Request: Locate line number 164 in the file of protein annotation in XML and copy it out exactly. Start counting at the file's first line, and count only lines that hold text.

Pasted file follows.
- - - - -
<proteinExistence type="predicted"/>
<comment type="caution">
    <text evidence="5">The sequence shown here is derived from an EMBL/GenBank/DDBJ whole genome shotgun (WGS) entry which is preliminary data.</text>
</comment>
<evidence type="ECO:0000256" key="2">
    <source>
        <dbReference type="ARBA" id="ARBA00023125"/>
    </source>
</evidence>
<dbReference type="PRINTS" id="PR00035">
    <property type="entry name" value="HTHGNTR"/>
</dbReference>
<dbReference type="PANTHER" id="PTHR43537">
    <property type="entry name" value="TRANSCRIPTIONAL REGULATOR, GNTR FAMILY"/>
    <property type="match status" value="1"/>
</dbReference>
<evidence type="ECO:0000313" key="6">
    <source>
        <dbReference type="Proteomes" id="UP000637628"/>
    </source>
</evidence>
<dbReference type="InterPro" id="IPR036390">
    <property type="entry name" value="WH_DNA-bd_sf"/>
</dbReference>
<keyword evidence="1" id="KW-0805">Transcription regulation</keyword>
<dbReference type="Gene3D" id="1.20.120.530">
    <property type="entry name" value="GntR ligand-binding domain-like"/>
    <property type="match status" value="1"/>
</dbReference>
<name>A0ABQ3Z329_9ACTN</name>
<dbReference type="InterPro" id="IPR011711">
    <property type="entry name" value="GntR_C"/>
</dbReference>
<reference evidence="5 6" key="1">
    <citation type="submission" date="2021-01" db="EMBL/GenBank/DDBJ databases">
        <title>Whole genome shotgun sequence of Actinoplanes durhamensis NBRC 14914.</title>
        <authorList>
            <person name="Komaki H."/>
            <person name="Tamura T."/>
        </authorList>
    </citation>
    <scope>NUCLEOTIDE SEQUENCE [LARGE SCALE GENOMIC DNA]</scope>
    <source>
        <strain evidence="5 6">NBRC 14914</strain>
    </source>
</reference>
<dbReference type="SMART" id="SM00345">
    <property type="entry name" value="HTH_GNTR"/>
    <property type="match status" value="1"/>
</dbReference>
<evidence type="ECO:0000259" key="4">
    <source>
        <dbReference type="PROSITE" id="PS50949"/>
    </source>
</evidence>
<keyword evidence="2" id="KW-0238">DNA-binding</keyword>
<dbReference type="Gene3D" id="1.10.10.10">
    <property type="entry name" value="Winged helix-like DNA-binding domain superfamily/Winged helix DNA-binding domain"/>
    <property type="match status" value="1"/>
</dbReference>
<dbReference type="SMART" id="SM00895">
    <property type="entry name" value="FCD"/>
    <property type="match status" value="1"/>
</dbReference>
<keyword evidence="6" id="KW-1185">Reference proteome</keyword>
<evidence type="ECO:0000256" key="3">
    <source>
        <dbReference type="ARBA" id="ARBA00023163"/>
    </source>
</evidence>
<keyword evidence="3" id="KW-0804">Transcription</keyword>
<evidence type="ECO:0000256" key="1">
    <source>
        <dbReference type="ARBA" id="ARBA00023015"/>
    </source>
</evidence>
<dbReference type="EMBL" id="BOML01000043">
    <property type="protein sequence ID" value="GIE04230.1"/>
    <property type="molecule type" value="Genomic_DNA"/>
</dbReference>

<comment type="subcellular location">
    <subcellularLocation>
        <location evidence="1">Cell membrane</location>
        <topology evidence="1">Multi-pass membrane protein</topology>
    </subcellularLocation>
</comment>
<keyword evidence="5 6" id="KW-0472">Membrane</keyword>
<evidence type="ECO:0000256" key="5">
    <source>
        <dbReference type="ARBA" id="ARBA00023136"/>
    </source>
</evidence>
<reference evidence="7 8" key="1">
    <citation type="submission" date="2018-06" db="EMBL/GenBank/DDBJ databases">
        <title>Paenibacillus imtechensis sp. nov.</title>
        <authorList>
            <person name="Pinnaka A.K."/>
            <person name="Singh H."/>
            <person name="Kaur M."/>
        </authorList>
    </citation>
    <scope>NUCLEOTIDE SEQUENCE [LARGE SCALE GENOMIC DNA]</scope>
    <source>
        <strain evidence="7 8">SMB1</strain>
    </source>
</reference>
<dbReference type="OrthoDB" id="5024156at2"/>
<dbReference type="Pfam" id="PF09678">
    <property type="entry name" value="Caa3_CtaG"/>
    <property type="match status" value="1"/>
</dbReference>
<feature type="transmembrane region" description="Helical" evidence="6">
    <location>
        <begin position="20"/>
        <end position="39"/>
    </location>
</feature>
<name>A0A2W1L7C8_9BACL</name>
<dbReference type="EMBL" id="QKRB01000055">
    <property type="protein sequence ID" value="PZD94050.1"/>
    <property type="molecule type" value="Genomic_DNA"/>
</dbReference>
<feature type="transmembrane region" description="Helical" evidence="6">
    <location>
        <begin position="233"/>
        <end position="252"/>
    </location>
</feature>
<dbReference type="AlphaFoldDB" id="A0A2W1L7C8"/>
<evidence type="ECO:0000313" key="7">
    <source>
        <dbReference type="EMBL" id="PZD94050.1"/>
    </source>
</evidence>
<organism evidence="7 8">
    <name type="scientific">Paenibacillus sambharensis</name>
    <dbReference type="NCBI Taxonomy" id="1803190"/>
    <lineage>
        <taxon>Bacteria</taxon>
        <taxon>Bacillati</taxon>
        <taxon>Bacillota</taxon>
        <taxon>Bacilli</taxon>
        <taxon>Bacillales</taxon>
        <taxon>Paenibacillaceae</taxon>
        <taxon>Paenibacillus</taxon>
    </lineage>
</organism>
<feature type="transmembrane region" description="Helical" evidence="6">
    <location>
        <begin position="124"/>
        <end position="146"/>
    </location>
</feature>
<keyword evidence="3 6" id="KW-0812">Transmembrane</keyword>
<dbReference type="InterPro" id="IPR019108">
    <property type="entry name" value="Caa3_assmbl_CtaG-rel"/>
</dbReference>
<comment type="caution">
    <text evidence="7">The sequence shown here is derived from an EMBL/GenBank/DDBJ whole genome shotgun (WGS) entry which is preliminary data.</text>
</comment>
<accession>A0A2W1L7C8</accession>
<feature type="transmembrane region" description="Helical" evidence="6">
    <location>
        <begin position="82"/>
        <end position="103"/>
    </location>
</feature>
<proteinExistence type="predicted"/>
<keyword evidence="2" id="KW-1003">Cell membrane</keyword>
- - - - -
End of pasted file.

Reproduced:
        <begin position="82"/>